Liz Swain 4:24 p.m., May 24
Worth Watching: Interview with Steve Jobs in Exile (Two Nights Only!)
File under "Why you should never throw anything away." In 1995, Robert Cringely made Triumph of the Nerds, a miniseries for PBS about the birth and growth of the computer industry. As part of the project, he filmed a 70-minute interview with Steve Jobs, then in exile from Apple.
Cringely used 10 minutes of the interview for the miniseries and then managed to lose the other 60. But recently, one of the show's producers found a VHS copy of the interview in his garage. Tonight and tomorrow, you can see that interview (cleaned up but not cut up) at Hillcrest Cinemas.
Yeah, it's a lot to ask -- buying a movie ticket to watch Jobs sit in a chair and talk. But you know something? It just might be worth it. I'm not a Jobs disciple -- though I do own a bunch of Apple stuff, I never cared much for his showbizzy performances at the company's the big product release events. But this, this is good.
Jobs, looking positively robust and not terribly unlike John Lennon 1968, comes off as at once controlled and candid. I got a huge kick out of the story of his first collaboration with Steve Wozniak, with whom he would eventually found Apple.
The two read a 1971 Esquire article about "Captain Crunch," a man who had figured out how to make free phone calls by producing certain sounds that sent a certain message to AT&T's computers. The practice was called blueboxing, after the device used to produce the sounds. Jobs and Wozniak set about to build their own blue box.
The article warned them that it would be difficult: "'You see, a few years ago the phone company made one big mistake,' Gilbertson explains two days later in his apartment. 'They were careless enough to let some technical journal publish the actual frequencies used to create all their multi-frequency tones. Just a theoretical article some Bell Telephone Laboratories engineer was doing about switching theory, and he listed the tones in passing. At ----- [a well-known technical school], I had been fooling around with phones for several years before I came across a copy of the journal in the engineering library. I ran back to the lab and it took maybe twelve hours from the time I saw that article to put together the first working blue box. It was bigger and clumsier than this little baby, but it worked.'
"It's all there on public record in that technical journal written mainly by Bell Lab people for other telephone engineers. Or at least it was public. 'Just try and get a copy of that issue at some engineering-school library now. Bell has had them all red-tagged and withdrawn from circulation,' Gilbertson tells me."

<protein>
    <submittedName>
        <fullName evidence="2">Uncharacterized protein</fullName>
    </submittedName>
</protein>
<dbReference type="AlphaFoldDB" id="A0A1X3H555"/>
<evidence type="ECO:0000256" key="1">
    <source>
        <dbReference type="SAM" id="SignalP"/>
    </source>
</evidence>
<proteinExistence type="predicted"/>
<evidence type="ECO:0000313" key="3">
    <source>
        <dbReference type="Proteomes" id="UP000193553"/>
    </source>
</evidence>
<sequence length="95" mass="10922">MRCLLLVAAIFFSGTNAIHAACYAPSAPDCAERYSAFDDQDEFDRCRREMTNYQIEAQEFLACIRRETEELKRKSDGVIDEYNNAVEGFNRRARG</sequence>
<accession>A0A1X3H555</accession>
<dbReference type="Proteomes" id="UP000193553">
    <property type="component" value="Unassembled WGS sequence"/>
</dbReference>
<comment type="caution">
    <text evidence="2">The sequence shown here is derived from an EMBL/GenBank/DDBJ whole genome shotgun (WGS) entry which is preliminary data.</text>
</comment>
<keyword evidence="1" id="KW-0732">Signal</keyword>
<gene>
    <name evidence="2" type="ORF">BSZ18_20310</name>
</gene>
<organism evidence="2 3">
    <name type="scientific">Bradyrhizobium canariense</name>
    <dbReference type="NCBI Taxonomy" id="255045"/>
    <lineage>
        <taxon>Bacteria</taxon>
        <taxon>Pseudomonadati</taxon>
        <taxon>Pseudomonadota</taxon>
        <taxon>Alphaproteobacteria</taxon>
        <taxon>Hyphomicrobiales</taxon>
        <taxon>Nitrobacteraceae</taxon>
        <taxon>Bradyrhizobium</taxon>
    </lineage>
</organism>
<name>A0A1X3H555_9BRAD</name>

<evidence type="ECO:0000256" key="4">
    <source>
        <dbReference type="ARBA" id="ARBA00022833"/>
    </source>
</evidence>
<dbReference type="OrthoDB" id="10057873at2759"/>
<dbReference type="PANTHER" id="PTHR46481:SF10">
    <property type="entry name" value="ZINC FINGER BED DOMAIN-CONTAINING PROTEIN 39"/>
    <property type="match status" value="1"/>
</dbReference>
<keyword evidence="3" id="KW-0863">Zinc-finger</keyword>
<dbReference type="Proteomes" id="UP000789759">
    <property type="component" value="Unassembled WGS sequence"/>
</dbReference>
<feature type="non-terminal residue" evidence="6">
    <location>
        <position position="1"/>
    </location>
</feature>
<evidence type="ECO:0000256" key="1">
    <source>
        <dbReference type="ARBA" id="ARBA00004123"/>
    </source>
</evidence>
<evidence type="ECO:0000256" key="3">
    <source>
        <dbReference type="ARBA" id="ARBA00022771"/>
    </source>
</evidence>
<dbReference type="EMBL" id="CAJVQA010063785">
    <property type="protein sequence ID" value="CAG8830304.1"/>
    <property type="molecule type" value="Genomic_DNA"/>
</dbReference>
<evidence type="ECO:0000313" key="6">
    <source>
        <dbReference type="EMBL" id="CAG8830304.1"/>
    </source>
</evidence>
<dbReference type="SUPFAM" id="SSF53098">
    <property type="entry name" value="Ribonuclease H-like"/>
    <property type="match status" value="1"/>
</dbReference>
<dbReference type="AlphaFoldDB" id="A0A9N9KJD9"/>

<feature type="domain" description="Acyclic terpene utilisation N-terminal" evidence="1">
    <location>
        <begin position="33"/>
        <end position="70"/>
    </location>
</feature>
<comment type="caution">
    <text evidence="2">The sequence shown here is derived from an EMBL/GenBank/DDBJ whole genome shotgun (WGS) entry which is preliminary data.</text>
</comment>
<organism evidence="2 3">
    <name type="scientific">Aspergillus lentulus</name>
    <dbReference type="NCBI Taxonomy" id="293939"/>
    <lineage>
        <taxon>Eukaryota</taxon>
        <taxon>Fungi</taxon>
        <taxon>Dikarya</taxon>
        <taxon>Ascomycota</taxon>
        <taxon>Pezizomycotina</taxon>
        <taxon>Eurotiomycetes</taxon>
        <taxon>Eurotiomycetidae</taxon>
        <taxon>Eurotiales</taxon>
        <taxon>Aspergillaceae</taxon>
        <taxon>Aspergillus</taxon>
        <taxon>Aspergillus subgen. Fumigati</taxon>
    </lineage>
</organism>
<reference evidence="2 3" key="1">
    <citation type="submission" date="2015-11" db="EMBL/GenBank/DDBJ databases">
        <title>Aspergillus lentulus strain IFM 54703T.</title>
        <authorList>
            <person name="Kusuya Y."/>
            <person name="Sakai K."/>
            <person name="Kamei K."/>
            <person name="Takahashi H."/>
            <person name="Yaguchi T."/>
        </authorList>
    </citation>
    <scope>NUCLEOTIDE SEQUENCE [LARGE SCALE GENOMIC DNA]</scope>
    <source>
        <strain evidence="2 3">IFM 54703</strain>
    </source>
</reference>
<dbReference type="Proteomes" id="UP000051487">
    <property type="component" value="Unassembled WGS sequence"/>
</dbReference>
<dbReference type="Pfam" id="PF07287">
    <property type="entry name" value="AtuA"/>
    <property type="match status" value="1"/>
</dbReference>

Apparently, not all of them. Jobs and Wozniak found an AT&T technical journal in a Stanford library, and they were off. They called L.A.. They called the Vatican, pretending to be Kissinger, but cracked up when someone went to wake the Pope. "We learned we could build something that could control billions of dollars' worth of infrastructure," recalls Jobs. "I don't think there would have been an Apple if there hadn't been a blue box."
It's a fun anecdote, but also a revealing one. The interview is full of stuff like that. I was fascinated despite myself. My favorite bit came at the end, when Cringely asked Jobs if he was a hippie or a nerd. Jobs went with hippie.
"To me, the spark of [the hippie movement] was that there was something beyond sort of what you see every day. There's something going on here in life beyond just a job, a family, and two cars in the garage, a career, there's something more going on. There's another side of the coin that we don't talk about much. And we experience it when there's gaps, when we kind of aren't really, when everything's not ordered and perfect, when there's kind of a gap. You experience this inrush of something. And a lot of people have set off throughout history to find out what that was...and the hippie movement got a little bit of that and they wanted to find out what that was about...There was a germ of something there. It's the same thing that causes people to want to be poets instead of bankers, you know? And I think that's a wonderful thing. And I think that that same spirit can be put into products...If you talk to people that use the Macintosh, they love it. You don't hear of people loving products very often."
A lot to think about there.
Steve Jobs: The Lost Interview shows Wed, 11/16 at 7:15pm & 9:00pm and Thu, 11/17 at 7:15pm & 9:00pm at the Hillcrest Cinemas.